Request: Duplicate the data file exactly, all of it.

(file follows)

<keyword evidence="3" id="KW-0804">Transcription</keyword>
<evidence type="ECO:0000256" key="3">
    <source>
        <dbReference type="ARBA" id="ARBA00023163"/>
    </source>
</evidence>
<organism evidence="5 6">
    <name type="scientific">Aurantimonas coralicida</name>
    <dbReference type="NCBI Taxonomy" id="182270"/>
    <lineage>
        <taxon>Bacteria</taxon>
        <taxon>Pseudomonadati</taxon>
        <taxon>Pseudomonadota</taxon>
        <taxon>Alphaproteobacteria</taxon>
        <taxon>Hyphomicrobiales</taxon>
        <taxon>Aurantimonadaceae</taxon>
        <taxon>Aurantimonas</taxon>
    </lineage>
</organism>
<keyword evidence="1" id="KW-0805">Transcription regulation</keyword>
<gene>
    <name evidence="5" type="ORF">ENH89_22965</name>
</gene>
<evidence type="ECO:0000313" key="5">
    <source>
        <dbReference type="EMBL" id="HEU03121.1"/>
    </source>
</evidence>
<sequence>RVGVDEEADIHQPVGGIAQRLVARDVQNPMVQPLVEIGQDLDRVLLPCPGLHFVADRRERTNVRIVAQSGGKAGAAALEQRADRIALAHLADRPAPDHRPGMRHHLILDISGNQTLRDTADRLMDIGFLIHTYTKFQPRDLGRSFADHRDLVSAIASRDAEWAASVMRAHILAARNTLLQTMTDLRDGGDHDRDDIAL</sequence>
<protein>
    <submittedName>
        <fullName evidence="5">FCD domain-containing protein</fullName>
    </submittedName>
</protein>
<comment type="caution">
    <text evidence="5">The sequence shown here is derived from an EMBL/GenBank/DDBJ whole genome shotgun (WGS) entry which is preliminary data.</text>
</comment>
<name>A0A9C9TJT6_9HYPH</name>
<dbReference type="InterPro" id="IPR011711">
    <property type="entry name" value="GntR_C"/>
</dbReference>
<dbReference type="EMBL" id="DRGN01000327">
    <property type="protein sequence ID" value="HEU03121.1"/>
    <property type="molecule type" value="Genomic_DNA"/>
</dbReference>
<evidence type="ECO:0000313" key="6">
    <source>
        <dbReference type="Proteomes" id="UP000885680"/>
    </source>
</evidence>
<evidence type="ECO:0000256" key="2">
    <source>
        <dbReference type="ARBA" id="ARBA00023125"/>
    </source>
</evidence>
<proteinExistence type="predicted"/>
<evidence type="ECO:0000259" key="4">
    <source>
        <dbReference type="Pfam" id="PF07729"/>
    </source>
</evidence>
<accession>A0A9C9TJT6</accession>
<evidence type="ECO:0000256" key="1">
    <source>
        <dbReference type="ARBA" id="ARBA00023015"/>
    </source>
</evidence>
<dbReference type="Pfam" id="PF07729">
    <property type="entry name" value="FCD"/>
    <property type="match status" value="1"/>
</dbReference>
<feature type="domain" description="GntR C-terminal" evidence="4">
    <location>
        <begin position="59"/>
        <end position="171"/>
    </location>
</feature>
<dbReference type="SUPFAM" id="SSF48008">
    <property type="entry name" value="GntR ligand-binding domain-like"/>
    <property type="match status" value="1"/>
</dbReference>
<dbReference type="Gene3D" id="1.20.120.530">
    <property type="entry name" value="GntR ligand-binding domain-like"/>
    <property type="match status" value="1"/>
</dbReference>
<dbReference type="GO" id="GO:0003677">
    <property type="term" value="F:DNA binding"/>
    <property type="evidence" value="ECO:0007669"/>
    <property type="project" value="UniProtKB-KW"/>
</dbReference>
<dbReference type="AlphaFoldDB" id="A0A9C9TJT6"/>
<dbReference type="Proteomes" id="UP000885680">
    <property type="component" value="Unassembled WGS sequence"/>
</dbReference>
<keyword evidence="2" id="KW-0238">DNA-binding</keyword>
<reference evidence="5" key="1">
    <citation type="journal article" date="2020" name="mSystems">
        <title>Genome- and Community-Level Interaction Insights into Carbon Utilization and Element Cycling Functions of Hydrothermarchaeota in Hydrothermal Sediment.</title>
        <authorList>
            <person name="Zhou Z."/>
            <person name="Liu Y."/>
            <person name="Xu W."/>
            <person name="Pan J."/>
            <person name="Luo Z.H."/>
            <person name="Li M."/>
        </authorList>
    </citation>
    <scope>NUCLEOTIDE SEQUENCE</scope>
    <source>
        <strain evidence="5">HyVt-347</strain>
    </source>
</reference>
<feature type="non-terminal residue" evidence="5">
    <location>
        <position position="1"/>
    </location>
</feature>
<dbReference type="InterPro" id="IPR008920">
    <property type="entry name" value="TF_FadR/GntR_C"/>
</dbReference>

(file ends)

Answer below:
<keyword evidence="3" id="KW-0804">Transcription</keyword>
<evidence type="ECO:0000256" key="3">
    <source>
        <dbReference type="ARBA" id="ARBA00023163"/>
    </source>
</evidence>
<organism evidence="5 6">
    <name type="scientific">Aurantimonas coralicida</name>
    <dbReference type="NCBI Taxonomy" id="182270"/>
    <lineage>
        <taxon>Bacteria</taxon>
        <taxon>Pseudomonadati</taxon>
        <taxon>Pseudomonadota</taxon>
        <taxon>Alphaproteobacteria</taxon>
        <taxon>Hyphomicrobiales</taxon>
        <taxon>Aurantimonadaceae</taxon>
        <taxon>Aurantimonas</taxon>
    </lineage>
</organism>
<keyword evidence="1" id="KW-0805">Transcription regulation</keyword>
<gene>
    <name evidence="5" type="ORF">ENH89_22965</name>
</gene>
<evidence type="ECO:0000313" key="5">
    <source>
        <dbReference type="EMBL" id="HEU03121.1"/>
    </source>
</evidence>
<sequence>RVGVDEEADIHQPVGGIAQRLVARDVQNPMVQPLVEIGQDLDRVLLPCPGLHFVADRRERTNVRIVAQSGGKAGAAALEQRADRIALAHLADRPAPDHRPGMRHHLILDISGNQTLRDTADRLMDIGFLIHTYTKFQPRDLGRSFADHRDLVSAIASRDAEWAASVMRAHILAARNTLLQTMTDLRDGGDHDRDDIAL</sequence>
<protein>
    <submittedName>
        <fullName evidence="5">FCD domain-containing protein</fullName>
    </submittedName>
</protein>
<comment type="caution">
    <text evidence="5">The sequence shown here is derived from an EMBL/GenBank/DDBJ whole genome shotgun (WGS) entry which is preliminary data.</text>
</comment>
<name>A0A9C9TJT6_9HYPH</name>
<dbReference type="InterPro" id="IPR011711">
    <property type="entry name" value="GntR_C"/>
</dbReference>
<dbReference type="EMBL" id="DRGN01000327">
    <property type="protein sequence ID" value="HEU03121.1"/>
    <property type="molecule type" value="Genomic_DNA"/>
</dbReference>
<evidence type="ECO:0000313" key="6">
    <source>
        <dbReference type="Proteomes" id="UP000885680"/>
    </source>
</evidence>
<evidence type="ECO:0000256" key="2">
    <source>
        <dbReference type="ARBA" id="ARBA00023125"/>
    </source>
</evidence>
<proteinExistence type="predicted"/>
<evidence type="ECO:0000259" key="4">
    <source>
        <dbReference type="Pfam" id="PF07729"/>
    </source>
</evidence>
<accession>A0A9C9TJT6</accession>
<evidence type="ECO:0000256" key="1">
    <source>
        <dbReference type="ARBA" id="ARBA00023015"/>
    </source>
</evidence>
<dbReference type="Pfam" id="PF07729">
    <property type="entry name" value="FCD"/>
    <property type="match status" value="1"/>
</dbReference>
<feature type="domain" description="GntR C-terminal" evidence="4">
    <location>
        <begin position="59"/>
        <end position="171"/>
    </location>
</feature>
<dbReference type="SUPFAM" id="SSF48008">
    <property type="entry name" value="GntR ligand-binding domain-like"/>
    <property type="match status" value="1"/>
</dbReference>
<dbReference type="Gene3D" id="1.20.120.530">
    <property type="entry name" value="GntR ligand-binding domain-like"/>
    <property type="match status" value="1"/>
</dbReference>
<dbReference type="GO" id="GO:0003677">
    <property type="term" value="F:DNA binding"/>
    <property type="evidence" value="ECO:0007669"/>
    <property type="project" value="UniProtKB-KW"/>
</dbReference>
<dbReference type="AlphaFoldDB" id="A0A9C9TJT6"/>
<dbReference type="Proteomes" id="UP000885680">
    <property type="component" value="Unassembled WGS sequence"/>
</dbReference>
<keyword evidence="2" id="KW-0238">DNA-binding</keyword>
<reference evidence="5" key="1">
    <citation type="journal article" date="2020" name="mSystems">
        <title>Genome- and Community-Level Interaction Insights into Carbon Utilization and Element Cycling Functions of Hydrothermarchaeota in Hydrothermal Sediment.</title>
        <authorList>
            <person name="Zhou Z."/>
            <person name="Liu Y."/>
            <person name="Xu W."/>
            <person name="Pan J."/>
            <person name="Luo Z.H."/>
            <person name="Li M."/>
        </authorList>
    </citation>
    <scope>NUCLEOTIDE SEQUENCE</scope>
    <source>
        <strain evidence="5">HyVt-347</strain>
    </source>
</reference>
<feature type="non-terminal residue" evidence="5">
    <location>
        <position position="1"/>
    </location>
</feature>
<dbReference type="InterPro" id="IPR008920">
    <property type="entry name" value="TF_FadR/GntR_C"/>
</dbReference>